UT African American Culture Committee Highlights Black Talent
By Robert Gonsoulin
Reporting Texas TV
AUSTIN, Texas – The University of Texas African American Culture Committee (AACC) hosted its annual Culture Shock at Hogg Auditorium on Nov. 8.
Performers took the stage in a Renaissance-themed talent show that centered on promoting Black culture. The show included five acts: two singers, a rapper, a poet and a Christian worship group.
“I feel like Culture Shock is an event that everybody can release what they want to release,” event coordinator Fikayomi Johnson said. “It’s really just a place where anybody can release any emotions, any culture.”
The talent show was the AACC’s first event in Hogg Auditorium since 2019. The COVID-19 pandemic and the facility’s two-year renovation prevented the committee from using the space until now. AACC chair and Culture Shock host Kylan Duncan said the new auditorium had everything the committee needed for Culture Shock to run properly.
While anyone could participate in the show, the AACC’s goal for the event was to encourage the audience to engage with Black culture and talent. This includes learning about music, dances and other traditions important to the Black community. Only 5.3% of UT’s students are Black, so Duncan said the AACC tries to promote its identity whenever necessary.
“Mainly through spreading our image through our campus because we try to rep Black culture as much as possible,” Duncan said.
The AACC holds events throughout the school year to attract newcomers, which include a pool party, a Black History Month celebration and a joint event with the Asian American Culture and Mexican/American Culture committees to try foods from different diasporas. The committee hopes that people who attend events like Culture Shock will want to learn more about the organization.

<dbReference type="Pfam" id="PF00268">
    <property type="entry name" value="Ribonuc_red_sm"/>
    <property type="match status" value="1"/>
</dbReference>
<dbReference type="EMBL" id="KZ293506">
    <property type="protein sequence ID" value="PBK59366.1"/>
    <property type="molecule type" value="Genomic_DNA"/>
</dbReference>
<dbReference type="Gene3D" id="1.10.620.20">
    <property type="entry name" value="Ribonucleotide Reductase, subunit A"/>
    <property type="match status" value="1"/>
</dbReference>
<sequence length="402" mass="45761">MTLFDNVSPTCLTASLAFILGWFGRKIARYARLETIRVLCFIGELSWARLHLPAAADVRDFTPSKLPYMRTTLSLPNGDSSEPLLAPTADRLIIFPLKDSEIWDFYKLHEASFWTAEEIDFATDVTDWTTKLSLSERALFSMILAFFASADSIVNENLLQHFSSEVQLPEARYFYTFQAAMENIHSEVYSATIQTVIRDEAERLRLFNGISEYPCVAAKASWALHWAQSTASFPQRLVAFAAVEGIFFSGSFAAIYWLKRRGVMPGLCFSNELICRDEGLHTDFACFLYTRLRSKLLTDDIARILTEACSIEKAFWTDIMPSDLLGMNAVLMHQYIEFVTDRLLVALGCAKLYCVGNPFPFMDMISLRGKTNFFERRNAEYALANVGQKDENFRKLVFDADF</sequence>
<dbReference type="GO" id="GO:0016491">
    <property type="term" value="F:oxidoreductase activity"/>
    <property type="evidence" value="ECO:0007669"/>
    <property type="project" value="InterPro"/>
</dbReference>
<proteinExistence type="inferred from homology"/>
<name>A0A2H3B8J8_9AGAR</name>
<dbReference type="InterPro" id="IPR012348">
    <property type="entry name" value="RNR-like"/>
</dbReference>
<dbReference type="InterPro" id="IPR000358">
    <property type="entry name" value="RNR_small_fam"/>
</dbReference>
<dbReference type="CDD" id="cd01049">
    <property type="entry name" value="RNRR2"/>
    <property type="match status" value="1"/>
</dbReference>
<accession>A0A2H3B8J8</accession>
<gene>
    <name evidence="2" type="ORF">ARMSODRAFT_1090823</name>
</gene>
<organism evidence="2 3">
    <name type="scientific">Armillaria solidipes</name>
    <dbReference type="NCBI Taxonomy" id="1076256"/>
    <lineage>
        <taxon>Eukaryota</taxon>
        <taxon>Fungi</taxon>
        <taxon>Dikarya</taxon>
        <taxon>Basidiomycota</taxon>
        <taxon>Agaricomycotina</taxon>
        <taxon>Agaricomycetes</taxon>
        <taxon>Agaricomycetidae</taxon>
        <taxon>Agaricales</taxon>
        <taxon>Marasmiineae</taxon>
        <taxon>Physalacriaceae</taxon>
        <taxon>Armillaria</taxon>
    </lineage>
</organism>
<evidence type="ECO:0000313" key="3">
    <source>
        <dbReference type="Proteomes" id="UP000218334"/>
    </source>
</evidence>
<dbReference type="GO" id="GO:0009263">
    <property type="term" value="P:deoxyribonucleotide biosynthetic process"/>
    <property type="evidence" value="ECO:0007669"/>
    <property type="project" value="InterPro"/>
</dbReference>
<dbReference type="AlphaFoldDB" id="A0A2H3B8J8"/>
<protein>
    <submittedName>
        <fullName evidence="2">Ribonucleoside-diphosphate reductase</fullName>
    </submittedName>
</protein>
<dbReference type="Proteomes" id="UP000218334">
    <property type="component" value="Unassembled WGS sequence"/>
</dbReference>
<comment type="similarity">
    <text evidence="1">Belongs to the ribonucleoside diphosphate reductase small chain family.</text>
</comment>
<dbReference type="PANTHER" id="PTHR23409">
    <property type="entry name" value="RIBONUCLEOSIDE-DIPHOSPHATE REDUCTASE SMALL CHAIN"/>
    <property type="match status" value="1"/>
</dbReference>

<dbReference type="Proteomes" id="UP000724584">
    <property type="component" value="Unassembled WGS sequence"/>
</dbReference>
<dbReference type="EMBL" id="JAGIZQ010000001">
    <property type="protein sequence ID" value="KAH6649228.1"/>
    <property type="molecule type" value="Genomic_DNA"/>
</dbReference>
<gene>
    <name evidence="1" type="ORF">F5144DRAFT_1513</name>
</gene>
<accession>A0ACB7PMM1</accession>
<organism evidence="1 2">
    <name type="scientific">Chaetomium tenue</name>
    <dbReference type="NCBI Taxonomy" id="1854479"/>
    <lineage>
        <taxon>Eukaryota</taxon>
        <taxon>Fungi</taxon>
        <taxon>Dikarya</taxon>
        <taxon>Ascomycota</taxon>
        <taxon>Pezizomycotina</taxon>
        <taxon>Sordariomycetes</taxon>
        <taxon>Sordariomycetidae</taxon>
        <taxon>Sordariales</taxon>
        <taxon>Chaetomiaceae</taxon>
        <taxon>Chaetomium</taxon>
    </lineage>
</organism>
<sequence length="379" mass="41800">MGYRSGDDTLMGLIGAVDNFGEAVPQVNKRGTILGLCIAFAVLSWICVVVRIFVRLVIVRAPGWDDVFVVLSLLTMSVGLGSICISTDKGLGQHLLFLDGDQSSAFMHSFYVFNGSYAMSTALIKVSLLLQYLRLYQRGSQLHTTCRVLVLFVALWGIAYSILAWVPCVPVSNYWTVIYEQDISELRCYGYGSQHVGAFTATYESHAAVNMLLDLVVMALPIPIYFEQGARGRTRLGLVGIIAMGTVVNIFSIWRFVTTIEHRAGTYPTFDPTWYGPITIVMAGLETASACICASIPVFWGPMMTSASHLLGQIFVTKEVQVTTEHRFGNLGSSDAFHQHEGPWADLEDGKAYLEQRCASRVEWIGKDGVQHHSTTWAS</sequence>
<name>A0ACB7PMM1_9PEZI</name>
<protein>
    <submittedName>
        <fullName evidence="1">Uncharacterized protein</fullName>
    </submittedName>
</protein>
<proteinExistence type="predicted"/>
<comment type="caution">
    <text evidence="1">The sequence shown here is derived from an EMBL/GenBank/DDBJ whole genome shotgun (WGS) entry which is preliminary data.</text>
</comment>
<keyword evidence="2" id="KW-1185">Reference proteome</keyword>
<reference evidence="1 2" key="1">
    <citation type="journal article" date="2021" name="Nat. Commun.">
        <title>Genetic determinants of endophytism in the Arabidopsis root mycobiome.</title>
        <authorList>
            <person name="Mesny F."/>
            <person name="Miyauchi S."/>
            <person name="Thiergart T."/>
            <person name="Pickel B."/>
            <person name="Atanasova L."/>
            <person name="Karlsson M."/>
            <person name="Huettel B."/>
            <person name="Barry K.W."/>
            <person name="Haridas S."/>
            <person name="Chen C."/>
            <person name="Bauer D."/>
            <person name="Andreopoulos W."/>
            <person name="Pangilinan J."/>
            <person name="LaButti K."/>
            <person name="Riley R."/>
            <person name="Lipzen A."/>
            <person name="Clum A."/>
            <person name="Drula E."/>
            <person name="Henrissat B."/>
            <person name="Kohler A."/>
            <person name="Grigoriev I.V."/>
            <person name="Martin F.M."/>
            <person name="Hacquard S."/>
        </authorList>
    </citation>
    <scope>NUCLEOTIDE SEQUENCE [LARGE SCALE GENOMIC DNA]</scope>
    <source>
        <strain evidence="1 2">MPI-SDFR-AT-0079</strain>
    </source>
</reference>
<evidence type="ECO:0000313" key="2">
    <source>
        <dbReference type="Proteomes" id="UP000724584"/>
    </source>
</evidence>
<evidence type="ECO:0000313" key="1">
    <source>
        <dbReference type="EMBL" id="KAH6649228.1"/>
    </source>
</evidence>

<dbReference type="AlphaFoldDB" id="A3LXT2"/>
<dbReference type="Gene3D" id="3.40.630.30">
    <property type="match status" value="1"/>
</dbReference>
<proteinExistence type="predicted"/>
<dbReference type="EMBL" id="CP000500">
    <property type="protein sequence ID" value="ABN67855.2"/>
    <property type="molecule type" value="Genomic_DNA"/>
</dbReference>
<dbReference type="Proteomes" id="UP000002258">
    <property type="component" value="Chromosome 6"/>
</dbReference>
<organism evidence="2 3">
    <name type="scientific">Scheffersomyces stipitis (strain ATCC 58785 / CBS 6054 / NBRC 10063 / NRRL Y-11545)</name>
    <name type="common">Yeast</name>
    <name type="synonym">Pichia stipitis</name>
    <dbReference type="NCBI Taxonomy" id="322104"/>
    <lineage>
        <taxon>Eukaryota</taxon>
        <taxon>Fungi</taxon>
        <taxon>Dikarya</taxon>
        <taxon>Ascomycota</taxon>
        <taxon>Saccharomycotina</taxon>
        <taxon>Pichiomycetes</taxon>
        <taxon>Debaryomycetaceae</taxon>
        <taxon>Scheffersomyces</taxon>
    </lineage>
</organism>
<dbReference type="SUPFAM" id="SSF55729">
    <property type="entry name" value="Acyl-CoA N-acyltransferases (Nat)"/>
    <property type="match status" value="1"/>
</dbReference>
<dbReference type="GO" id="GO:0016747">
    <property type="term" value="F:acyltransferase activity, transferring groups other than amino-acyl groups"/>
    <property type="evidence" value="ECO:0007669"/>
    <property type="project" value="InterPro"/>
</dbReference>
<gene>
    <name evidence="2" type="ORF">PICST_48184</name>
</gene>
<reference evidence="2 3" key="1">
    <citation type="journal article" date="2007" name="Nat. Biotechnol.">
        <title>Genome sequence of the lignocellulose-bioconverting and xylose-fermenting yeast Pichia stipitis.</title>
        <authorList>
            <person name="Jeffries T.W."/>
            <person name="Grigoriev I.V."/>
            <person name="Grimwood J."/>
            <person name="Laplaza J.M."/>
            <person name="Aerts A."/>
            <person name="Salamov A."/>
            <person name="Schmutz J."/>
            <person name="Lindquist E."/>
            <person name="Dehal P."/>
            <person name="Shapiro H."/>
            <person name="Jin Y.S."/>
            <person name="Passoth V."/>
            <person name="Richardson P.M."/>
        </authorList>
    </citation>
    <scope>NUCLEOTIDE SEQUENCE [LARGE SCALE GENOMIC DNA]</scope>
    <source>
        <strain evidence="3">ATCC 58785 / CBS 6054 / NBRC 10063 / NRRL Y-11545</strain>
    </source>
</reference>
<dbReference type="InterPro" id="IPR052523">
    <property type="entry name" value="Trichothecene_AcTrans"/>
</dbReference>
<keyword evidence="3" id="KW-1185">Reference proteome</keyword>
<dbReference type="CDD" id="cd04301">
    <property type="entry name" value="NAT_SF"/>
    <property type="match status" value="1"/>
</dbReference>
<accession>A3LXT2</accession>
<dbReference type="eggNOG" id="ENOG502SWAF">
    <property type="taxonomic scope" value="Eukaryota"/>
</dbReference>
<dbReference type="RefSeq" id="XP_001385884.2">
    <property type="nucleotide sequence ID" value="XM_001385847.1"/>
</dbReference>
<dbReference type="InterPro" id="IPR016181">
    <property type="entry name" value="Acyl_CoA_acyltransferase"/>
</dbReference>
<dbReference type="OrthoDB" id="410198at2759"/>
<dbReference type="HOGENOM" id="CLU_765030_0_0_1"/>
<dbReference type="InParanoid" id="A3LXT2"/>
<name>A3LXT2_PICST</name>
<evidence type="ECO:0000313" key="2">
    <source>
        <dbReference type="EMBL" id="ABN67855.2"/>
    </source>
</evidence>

“The type of acts they bring on. It just elicits the opportunity to ask questions, to learn more,” said Staci Rende, AACC’s campus events and entertainment advisor.
Event hosts invited some attendees on stage between acts to introduce themselves and participate in activities like karaoke and dancing. Johnson, the event coordinator, won both the fashion show as the best-dressed and the group dance battle for the best moves.
“We want people to get engaged as much as possible. Even though we had talent, we’re always just thinking of ways to include people in the show,” Duncan said.
Audience member Kenedi Houston participated in multiple competitions. She said the event was all about having fun.
“I think Culture Shock is a really safe space for Black talent to showcase their skills, so I was just really excited to be a part of it,” Houston said.
The AACC meets on Wednesdays from 5-6 p.m. at the William C. Powers, Jr. Student Activity Center (WCP) in room 2.120.